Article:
Varcoe: Oilpatch CEOs say Canada falling behind U.S. in competitiveness race

Varcoe: Oilpatch CEOs say Canada falling behind U.S. in competitiveness race

Wakey-wakey, Bill Morneau.

More money is flowing through the energy investment pipeline into the United States, while Canada isn’t yet ready to mount an aggressive campaign to attract capital here.

A new Statistics Canada report shows spending by oil and gas companies across the country will fall by 12 per cent this year to $33 billion, far off the $76-billion mark seen four years ago when commodity prices were riding high.

In Alberta, a similar 12 per cent decline is projected this year as spending on oilsands and conventional oil and gas tails off, and producers do more with less money.

Canada is now facing a teeter-totter effect.

Promising energy plays and tax reform are making the U.S. a more attractive place to invest. On the other side, pipeline constraints and the discount facing oil and natural gas prices in Alberta are beginning to pinch.

The heads of three of Canada’s largest petroleum producers say the country is falling behind.

“It is hard to not be concerned about Canada’s competitiveness right now,” Husky Energy CEO Rob Peabody said Thursday.

“Hopefully we’ll wake up to the situation and we’ll start taking some action to remedy it.”

Similarly, Canadian Natural Resources vice-chairman Steve Laut voiced concern that regulatory uncertainty and tax changes are tipping the scales.

“Clearly the U.S. has changed the structure, and they are clearly more competitive when it comes (to) a tax point of view. That does give them a cost of capital advantage,” he said in an interview.

“You actually see capital flow to the U.S. (from) Canada. They have regulatory advantages as well.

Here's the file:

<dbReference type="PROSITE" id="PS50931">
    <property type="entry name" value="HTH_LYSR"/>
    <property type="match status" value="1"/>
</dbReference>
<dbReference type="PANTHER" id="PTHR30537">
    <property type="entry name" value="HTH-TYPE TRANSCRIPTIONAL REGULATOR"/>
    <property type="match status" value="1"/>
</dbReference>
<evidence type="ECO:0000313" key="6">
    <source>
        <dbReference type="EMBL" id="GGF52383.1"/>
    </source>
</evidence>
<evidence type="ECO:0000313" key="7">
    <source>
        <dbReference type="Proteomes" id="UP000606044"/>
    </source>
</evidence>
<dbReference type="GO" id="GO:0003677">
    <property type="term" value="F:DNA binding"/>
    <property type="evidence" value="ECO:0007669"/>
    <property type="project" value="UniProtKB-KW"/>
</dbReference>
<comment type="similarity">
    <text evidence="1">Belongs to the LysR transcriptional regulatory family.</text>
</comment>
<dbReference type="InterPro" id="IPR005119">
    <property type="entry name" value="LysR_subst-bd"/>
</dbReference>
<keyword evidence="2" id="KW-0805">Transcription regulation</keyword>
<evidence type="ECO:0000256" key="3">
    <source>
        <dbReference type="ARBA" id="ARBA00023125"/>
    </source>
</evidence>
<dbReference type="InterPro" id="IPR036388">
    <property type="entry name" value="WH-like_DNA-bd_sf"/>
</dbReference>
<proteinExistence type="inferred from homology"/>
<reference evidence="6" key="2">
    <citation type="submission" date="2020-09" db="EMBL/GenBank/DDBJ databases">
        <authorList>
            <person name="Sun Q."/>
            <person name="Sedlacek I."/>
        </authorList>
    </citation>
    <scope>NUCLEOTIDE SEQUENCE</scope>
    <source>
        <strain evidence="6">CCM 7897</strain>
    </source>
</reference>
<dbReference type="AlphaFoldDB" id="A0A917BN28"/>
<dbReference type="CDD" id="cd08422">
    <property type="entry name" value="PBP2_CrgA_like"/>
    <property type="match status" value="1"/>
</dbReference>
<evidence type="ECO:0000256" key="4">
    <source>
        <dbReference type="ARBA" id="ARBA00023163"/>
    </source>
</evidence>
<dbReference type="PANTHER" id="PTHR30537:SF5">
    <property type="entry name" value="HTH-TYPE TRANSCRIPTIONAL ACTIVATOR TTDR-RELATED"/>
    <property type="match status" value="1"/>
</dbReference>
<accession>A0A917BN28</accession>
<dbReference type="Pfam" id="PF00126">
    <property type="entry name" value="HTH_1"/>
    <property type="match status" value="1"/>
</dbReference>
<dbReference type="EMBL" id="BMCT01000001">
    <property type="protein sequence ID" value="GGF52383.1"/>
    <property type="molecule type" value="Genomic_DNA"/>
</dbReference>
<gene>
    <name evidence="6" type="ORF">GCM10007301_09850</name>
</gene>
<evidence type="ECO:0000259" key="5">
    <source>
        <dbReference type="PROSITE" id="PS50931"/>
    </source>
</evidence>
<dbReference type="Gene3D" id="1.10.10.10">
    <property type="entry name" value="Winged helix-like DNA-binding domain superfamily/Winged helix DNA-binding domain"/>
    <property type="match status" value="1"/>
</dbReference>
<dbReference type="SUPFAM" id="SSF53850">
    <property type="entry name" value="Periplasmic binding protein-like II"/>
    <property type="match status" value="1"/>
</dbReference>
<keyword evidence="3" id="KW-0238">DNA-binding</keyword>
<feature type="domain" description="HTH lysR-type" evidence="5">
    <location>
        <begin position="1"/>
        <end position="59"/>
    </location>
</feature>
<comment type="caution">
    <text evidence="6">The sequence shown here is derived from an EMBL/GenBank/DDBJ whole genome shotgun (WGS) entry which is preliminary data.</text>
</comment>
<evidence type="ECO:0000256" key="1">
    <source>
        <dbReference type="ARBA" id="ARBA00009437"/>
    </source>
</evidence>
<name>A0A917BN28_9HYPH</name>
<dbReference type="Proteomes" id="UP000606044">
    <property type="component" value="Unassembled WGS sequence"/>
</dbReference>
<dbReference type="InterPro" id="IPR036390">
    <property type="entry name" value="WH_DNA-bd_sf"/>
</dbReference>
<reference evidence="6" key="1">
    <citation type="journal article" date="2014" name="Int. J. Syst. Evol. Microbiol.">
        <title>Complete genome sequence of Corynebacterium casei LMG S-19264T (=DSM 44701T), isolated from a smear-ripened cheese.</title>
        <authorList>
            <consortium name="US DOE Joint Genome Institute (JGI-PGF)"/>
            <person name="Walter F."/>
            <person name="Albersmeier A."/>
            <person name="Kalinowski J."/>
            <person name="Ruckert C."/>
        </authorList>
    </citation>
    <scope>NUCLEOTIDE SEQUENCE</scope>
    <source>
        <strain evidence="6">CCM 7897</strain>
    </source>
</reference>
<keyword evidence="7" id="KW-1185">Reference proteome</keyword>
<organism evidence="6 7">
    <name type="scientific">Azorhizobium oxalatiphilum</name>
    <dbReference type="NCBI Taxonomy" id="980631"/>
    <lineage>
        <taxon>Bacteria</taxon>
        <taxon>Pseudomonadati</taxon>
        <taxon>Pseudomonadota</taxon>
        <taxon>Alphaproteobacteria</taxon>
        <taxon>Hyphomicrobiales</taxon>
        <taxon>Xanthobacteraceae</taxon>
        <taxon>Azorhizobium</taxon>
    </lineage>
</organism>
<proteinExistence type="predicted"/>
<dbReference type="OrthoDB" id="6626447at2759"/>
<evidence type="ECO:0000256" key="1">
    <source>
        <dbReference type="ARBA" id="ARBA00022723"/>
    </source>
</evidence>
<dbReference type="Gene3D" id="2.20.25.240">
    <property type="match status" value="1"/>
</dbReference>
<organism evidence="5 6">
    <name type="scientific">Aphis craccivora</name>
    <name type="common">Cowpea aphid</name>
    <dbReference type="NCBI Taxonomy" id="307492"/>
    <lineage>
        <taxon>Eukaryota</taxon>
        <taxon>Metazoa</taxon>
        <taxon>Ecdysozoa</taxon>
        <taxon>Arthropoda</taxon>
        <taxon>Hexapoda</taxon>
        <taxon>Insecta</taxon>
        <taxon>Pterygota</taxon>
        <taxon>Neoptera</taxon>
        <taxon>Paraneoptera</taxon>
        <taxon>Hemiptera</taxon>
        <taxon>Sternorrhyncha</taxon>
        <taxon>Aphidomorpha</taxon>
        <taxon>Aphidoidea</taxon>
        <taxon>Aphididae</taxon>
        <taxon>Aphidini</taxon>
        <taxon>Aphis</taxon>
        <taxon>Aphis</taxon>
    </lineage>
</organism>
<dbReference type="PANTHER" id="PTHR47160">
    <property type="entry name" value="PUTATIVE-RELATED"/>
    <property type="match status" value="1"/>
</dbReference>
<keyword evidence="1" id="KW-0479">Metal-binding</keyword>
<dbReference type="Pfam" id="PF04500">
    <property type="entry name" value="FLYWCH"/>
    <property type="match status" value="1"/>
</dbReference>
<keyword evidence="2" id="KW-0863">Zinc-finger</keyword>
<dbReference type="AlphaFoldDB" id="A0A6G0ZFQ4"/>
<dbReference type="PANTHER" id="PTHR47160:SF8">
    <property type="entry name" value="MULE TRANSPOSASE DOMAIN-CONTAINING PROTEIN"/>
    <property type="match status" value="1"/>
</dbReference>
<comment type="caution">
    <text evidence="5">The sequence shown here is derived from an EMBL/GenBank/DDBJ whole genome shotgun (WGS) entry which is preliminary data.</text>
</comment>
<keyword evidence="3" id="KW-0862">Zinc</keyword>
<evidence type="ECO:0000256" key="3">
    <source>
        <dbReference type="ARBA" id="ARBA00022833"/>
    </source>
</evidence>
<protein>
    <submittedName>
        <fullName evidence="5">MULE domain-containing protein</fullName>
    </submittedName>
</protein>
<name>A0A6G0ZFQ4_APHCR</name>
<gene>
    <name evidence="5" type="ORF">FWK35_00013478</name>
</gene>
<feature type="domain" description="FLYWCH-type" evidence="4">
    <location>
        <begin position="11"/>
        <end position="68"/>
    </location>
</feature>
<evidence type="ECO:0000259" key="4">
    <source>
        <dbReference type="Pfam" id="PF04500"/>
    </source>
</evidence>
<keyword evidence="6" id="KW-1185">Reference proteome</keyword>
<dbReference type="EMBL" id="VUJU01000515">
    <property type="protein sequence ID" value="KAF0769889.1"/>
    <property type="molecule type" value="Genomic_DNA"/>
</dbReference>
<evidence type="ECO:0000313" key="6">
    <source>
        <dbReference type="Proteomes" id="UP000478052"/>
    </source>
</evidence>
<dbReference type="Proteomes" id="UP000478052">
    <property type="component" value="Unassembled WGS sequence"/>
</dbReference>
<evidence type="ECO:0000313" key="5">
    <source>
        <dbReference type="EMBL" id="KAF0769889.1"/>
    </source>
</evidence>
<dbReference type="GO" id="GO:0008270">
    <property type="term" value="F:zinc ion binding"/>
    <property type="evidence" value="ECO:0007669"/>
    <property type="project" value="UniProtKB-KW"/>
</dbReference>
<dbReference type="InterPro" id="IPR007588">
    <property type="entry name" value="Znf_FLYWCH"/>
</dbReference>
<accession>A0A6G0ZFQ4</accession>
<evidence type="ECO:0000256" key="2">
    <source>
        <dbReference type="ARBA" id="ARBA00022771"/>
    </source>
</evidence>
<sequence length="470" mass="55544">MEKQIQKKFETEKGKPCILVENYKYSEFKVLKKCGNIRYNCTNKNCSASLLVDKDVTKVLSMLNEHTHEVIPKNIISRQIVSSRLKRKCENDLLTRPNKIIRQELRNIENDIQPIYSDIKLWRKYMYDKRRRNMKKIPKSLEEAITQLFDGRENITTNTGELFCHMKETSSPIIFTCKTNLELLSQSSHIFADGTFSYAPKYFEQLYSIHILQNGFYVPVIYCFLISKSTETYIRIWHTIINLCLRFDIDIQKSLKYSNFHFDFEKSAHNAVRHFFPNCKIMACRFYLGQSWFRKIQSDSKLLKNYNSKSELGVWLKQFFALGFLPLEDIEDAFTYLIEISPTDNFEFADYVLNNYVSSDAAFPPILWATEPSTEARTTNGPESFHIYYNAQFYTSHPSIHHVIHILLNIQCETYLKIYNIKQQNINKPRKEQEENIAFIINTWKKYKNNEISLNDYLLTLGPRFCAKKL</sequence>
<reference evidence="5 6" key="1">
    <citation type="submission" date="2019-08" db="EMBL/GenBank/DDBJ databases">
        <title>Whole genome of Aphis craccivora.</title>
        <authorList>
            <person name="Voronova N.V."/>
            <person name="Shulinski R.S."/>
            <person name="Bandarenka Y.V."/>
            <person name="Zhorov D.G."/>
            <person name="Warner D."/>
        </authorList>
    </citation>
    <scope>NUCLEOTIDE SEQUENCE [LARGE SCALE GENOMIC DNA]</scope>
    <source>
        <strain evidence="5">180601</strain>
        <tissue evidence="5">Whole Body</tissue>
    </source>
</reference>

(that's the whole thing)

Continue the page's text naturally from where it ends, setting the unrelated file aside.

Promising energy plays and tax reform are making the U.S. a more attractive place to invest. On the other side, pipeline constraints and the discount facing oil and natural gas prices in Alberta are beginning to pinch.

The heads of three of Canada’s largest petroleum producers say the country is falling behind.

“It is hard to not be concerned about Canada’s competitiveness right now,” Husky Energy CEO Rob Peabody said Thursday.

“Hopefully we’ll wake up to the situation and we’ll start taking some action to remedy it.”

Similarly, Canadian Natural Resources vice-chairman Steve Laut voiced concern that regulatory uncertainty and tax changes are tipping the scales.

“Clearly the U.S. has changed the structure, and they are clearly more competitive when it comes (to) a tax point of view. That does give them a cost of capital advantage,” he said in an interview.

“You actually see capital flow to the U.S. (from) Canada. They have regulatory advantages as well.”

Much attention has focused recently on the potential impact of U.S. tax reforms, dropping corporate tax rates to 21 per cent from 35 per cent. As well, the Americans have increased the pace of capital expense write-offs for machinery and equipment.

Business groups and corporate leaders were hoping Finance Minister Morneau would address these challenges in the federal budget on Wednesday, but were left disappointed.

Asked what the budget would do to make Canada’s energy sector more competitive, Crescent Point Energy CEO Scott Saxberg was blunt.

“Not much,” he said Thursday. “The understanding of competitiveness, obviously with this budget and just in general, hasn’t got to the federal level yet

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